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Health

HIV, syphilis and chlamydia are on the rise in North Carolina

New data shows more North Carolinians are engaging in risky sexual behaviors.

According to the latest America’s Health Rankings (AHR) report, North Carolina’s worst health score was in sexual behaviors.

The lowest score was for HIV-related high-risk behaviors. The state was ranked 48th with a 7.3% percentage of adults engaging in risky behaviors. The national average was 5.7%.

Dr. Jenna Beckham, WakeMed Raleigh OB/GYN, said she wasn’t surprised to learn the new data.

“North Carolina unfortunately has a history of fairly high rates of not only HIV but also other sexually transmitted infections. This most recent data is not that new in terms of the trends that we have seen in our statewide data and also in the patients that I care for,” Beckham said.

While other states have seen rates decline steadily throughout the pandemic, Beckham explained that North Carolina “hasn’t seen as much of a decline.”

“We have certainly seen a continued increase in many of our sexually transmitted infections in North Carolina. Some have declined very slightly over the last few years, but overall we’re not really heading into a downward trend. For some things, like chlamydia, our rates of increase continue to exceed the rates of increase in national data,” Beckham explained.

Beckham said many of his patients identify as LGBTQ+. HIV tends to have higher rates among the LGBTQ+ community.

“Others, like gonorrhea, chlamydia, syphilis, don’t seem to have as great a negative impact on this patient population,” Bekham said.

OB/GYN said incident rates are increasing particularly among younger patients.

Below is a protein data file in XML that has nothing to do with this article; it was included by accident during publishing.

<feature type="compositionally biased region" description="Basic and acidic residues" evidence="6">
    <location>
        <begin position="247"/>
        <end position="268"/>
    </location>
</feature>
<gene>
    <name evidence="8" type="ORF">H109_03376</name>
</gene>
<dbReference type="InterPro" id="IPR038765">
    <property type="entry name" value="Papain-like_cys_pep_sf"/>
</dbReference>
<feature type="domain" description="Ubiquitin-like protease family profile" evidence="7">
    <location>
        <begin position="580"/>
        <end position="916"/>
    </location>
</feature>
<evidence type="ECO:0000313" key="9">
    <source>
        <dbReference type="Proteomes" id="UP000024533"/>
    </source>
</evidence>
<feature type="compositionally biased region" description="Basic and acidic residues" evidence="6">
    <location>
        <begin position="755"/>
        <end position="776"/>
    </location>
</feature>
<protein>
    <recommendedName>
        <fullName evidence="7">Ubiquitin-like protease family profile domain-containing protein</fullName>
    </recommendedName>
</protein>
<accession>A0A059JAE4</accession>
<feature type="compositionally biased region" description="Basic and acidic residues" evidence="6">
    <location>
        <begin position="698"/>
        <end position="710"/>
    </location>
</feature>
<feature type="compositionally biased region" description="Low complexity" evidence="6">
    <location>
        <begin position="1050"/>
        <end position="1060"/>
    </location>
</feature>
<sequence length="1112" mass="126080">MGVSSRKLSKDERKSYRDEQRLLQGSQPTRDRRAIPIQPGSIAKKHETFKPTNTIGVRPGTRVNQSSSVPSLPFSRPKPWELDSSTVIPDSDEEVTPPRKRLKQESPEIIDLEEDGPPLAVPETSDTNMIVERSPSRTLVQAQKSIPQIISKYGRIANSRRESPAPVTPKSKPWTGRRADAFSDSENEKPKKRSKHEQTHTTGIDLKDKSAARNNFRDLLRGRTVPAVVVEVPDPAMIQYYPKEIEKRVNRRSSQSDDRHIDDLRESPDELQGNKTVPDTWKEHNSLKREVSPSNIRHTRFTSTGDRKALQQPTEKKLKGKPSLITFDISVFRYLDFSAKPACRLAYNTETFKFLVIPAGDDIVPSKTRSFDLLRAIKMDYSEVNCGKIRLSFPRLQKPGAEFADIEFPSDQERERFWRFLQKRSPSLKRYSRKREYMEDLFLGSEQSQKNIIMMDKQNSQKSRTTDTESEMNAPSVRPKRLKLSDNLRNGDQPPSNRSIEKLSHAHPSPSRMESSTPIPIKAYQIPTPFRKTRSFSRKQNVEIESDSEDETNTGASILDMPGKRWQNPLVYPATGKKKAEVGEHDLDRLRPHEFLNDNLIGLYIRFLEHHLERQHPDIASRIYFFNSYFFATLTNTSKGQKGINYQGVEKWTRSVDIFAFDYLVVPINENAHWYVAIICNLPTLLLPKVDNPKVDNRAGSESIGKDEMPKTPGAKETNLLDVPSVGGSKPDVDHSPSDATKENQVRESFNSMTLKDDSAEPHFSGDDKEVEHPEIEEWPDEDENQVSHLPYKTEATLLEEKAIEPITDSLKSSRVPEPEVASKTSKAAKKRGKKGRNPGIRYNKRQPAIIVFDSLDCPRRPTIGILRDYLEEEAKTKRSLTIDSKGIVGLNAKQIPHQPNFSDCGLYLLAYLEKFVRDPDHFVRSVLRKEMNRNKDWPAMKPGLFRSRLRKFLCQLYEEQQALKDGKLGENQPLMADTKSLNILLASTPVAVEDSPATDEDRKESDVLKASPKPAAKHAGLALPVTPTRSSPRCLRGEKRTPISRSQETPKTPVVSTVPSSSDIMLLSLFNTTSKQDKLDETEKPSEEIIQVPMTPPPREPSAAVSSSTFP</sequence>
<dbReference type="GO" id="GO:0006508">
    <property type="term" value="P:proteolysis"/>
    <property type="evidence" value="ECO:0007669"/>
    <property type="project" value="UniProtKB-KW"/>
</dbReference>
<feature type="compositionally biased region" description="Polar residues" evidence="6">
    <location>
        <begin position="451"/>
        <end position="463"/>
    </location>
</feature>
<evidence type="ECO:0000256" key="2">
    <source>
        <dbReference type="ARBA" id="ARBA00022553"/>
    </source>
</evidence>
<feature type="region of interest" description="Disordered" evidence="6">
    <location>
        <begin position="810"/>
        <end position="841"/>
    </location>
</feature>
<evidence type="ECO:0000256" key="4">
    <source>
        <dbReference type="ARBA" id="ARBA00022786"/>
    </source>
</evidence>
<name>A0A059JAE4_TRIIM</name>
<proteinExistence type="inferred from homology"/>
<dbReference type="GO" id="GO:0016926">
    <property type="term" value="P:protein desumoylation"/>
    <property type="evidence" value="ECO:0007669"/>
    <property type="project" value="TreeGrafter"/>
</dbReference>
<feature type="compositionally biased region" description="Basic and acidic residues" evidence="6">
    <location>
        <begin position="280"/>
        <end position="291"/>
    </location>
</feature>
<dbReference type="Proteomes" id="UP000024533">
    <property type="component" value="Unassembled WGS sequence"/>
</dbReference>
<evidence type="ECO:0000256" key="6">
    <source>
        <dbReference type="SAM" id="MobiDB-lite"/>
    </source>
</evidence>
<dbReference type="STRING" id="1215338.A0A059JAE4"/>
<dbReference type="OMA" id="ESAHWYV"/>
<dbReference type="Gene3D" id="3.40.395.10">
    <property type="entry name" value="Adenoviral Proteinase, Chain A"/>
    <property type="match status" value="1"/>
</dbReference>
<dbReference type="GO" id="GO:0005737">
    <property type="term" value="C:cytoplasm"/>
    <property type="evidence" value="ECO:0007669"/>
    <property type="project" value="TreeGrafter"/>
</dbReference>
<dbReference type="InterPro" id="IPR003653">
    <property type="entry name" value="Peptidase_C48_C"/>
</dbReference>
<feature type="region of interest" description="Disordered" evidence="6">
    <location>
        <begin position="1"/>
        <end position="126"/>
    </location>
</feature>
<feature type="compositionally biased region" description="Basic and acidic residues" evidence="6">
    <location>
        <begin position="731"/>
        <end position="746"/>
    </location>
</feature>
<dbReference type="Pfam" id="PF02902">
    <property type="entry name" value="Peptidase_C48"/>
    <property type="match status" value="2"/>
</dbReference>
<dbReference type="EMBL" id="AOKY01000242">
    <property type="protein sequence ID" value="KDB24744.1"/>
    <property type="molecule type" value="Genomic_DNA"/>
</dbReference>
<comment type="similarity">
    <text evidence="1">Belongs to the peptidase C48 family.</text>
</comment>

The latest report on assisted reproduction showed that HPV vaccinations among North Carolina adolescents were also lower than the national average.

Statewide, 55% of adolescents ages 13 to 17 were fully vaccinated against HPV. Nationally, the average is closer to 63%.

Beckham said one of the biggest contributing factors to the increase in sexually transmitted diseases is stigma and a lack of sex education. She said conversations should be encouraged at home and at school.

“A lot of this type of education begins in our schools, where children are at the age where they are beginning to explore sexuality and learn about sexual safety and risky sexual behaviors,” she said . “Many school systems don’t even offer sex education. And when they do, it’s very, very limited.

Beckham continued: “There are certain cultural and societal things, and sometimes in the South there can be more associations with certain conservative beliefs and certain stricter religious policies. And so some families don’t talk about it either.

The doctor explained that this often leads younger generations to not practice safe sex during their first sexual experiences.

Beckham also said sex education in rural communities needs to be more of a priority because access to health care there is lower than in more urban areas.

Beckham encourages people of all ages to be more mindful of their sexual behaviors, especially as Valentine’s Day approaches. She said following regular screenings, having open conversations with your sexual partners and practicing safe sex can all reduce your risk of contracting a sexually transmitted infection.

“Sometimes gonorrhea and chlamydia can even be asymptomatic,” Beckham warned. “So if patients don’t know what to watch out for and don’t see a health care provider regularly and follow recommended screenings, they may go undiagnosed and therefore continue to spread it and infect others sexual partners.

Gn En gealth

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